Land grabbing abuse over indigenous communities has become a global issue. But it is most evident in Malaysia, and particularly in the state of Sarawak, located on the island of Borneo.
The state of Sarawak only became part of the federation of Malaysia in 1963, five years after the departure of the English settlers. It was only after the enactment of a large number of laws to protect the rights of indigenous communities that Sarawak joined the federation of Malaysia. According to its 1958 land code, the maintenance and cultivation of virgin land gives indigenous people a permanent right to the land. However, this code has been amended many times since the 1970s, when the country entered an era of significant industrialization.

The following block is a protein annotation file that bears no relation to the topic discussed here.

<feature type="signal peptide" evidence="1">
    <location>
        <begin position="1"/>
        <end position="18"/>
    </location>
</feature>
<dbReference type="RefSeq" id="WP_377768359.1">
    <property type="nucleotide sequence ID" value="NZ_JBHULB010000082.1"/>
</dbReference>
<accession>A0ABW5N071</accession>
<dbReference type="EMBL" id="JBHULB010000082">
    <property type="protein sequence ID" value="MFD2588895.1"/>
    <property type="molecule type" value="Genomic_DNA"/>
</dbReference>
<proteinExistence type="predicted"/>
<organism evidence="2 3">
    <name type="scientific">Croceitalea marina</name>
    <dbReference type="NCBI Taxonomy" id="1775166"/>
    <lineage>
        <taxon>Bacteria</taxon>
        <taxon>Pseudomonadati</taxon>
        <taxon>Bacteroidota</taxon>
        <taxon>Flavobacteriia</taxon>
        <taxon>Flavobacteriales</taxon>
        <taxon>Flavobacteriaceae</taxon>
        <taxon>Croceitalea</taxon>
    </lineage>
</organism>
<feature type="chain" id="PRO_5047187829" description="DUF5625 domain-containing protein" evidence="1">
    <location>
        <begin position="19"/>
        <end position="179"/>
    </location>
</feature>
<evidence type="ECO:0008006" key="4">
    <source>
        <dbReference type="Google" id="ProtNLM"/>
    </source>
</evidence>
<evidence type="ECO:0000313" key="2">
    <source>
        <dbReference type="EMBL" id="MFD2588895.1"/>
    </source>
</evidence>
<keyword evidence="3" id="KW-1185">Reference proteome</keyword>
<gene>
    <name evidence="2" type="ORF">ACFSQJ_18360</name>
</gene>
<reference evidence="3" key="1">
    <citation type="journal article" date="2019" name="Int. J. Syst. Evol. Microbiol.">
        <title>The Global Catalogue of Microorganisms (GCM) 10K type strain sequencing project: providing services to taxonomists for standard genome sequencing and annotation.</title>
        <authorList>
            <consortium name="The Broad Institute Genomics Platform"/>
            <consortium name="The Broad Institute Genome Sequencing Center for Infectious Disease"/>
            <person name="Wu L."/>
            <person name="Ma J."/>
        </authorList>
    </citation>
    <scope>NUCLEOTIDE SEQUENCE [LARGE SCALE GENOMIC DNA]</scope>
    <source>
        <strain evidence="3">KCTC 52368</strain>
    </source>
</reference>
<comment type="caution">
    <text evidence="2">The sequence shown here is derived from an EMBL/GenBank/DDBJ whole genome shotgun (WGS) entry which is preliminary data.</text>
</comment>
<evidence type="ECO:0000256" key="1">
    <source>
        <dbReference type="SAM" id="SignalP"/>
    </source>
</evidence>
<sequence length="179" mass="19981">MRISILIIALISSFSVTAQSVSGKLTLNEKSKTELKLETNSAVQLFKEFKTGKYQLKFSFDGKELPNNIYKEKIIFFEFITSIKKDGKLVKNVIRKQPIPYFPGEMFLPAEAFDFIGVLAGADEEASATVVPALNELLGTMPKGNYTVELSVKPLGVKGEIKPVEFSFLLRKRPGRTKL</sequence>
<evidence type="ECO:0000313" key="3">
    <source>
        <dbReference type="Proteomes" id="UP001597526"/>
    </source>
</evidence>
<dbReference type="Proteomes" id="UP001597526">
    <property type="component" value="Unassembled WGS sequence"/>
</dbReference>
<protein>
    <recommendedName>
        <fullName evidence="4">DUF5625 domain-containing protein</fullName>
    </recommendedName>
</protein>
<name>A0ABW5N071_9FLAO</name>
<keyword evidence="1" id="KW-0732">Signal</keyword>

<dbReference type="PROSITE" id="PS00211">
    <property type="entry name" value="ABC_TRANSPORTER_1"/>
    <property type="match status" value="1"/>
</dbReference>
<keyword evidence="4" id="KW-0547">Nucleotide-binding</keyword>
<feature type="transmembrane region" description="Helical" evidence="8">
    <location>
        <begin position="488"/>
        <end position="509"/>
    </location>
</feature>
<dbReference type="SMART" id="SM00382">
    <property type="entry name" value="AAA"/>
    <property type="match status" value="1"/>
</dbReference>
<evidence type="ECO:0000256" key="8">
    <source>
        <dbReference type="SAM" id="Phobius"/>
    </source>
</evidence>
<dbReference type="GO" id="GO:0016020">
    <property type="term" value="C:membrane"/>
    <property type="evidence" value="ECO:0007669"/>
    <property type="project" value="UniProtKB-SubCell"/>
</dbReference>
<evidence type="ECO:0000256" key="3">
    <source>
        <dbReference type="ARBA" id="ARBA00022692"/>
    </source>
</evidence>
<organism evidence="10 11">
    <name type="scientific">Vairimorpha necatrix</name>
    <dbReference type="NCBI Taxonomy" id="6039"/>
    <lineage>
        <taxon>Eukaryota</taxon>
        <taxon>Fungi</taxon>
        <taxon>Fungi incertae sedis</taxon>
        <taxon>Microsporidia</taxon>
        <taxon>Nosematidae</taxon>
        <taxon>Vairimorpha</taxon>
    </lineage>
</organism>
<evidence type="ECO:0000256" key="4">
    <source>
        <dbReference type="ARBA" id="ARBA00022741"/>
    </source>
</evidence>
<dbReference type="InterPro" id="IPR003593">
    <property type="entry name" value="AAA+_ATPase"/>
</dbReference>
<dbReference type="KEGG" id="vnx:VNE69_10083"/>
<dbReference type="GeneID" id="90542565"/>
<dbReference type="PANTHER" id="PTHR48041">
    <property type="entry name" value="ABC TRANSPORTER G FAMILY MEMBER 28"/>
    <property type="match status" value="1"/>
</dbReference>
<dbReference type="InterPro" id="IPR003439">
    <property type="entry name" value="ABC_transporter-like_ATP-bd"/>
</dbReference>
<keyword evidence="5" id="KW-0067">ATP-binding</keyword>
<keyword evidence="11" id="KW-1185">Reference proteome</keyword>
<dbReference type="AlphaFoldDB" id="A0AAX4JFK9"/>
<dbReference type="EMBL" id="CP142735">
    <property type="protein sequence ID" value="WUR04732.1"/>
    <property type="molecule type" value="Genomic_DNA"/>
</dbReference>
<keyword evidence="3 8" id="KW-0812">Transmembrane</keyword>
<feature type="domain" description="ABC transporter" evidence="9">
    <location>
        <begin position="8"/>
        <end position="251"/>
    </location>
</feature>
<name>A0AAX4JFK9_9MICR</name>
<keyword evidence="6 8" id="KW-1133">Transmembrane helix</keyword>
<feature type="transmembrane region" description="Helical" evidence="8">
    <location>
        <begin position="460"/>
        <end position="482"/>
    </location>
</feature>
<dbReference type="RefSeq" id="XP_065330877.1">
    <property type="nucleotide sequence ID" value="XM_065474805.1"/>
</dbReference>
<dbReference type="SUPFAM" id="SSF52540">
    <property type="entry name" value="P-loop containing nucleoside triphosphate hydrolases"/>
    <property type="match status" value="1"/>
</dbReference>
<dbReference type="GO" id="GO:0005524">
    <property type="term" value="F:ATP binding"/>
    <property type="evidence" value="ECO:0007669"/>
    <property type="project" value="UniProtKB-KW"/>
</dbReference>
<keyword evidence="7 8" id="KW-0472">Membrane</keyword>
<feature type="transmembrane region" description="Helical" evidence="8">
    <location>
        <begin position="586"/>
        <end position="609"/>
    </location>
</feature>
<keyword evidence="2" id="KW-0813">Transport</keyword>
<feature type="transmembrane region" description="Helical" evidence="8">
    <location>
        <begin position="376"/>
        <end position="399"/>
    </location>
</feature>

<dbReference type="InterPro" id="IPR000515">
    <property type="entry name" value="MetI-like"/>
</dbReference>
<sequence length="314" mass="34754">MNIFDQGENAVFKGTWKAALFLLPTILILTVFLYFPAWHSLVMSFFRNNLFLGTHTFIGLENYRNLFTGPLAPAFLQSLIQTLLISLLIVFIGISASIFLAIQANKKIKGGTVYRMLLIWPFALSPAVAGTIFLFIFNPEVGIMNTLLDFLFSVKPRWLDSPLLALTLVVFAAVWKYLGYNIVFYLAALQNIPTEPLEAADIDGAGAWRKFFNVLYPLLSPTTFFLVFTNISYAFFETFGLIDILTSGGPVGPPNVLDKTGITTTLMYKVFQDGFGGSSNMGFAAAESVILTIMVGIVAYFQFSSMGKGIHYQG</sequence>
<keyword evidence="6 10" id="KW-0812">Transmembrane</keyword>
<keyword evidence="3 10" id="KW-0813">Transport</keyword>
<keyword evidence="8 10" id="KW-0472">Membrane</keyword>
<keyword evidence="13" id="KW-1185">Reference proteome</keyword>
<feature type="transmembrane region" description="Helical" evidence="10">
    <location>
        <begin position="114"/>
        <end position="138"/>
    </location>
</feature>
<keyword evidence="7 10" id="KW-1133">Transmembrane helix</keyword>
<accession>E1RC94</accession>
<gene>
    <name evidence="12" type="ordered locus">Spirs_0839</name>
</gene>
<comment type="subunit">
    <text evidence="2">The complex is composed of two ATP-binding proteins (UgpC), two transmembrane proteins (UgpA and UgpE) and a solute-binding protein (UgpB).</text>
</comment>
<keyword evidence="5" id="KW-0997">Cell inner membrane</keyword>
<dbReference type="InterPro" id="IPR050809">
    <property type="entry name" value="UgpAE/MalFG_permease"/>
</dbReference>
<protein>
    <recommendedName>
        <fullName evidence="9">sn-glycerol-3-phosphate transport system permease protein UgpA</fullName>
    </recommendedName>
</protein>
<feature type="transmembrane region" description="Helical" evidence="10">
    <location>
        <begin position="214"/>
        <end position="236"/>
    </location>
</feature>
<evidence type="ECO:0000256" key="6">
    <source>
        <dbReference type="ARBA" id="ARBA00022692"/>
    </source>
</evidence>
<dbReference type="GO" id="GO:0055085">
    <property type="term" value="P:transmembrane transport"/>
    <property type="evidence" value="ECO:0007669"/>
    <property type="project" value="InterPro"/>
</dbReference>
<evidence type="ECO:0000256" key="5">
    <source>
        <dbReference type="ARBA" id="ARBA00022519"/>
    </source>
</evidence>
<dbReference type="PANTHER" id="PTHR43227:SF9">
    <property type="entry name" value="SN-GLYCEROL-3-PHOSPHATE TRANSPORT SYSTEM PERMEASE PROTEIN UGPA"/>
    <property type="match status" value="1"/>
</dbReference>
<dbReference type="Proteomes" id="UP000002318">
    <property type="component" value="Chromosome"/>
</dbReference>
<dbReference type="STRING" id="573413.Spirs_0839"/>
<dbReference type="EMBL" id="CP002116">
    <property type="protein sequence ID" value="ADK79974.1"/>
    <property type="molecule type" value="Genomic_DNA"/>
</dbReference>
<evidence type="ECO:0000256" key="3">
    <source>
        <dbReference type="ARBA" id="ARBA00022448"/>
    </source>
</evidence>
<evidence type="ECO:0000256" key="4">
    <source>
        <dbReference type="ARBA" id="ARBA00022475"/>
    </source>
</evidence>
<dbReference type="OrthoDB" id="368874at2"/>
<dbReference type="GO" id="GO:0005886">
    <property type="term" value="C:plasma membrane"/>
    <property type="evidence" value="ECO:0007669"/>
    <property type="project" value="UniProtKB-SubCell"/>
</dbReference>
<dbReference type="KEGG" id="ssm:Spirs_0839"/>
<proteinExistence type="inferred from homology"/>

Many communities have already been evicted from their lands and had their cultivable land taken away. While indigenous people have customary rights to the land they occupy, they rarely have titles to prove their ownership. The government uses this loophole to license their land to private companies for oil palm plantations, logging of precious woods or construction of hydroelectric dams. Today, nearly 70% of Sarawak's territory has been handed over to logging companies.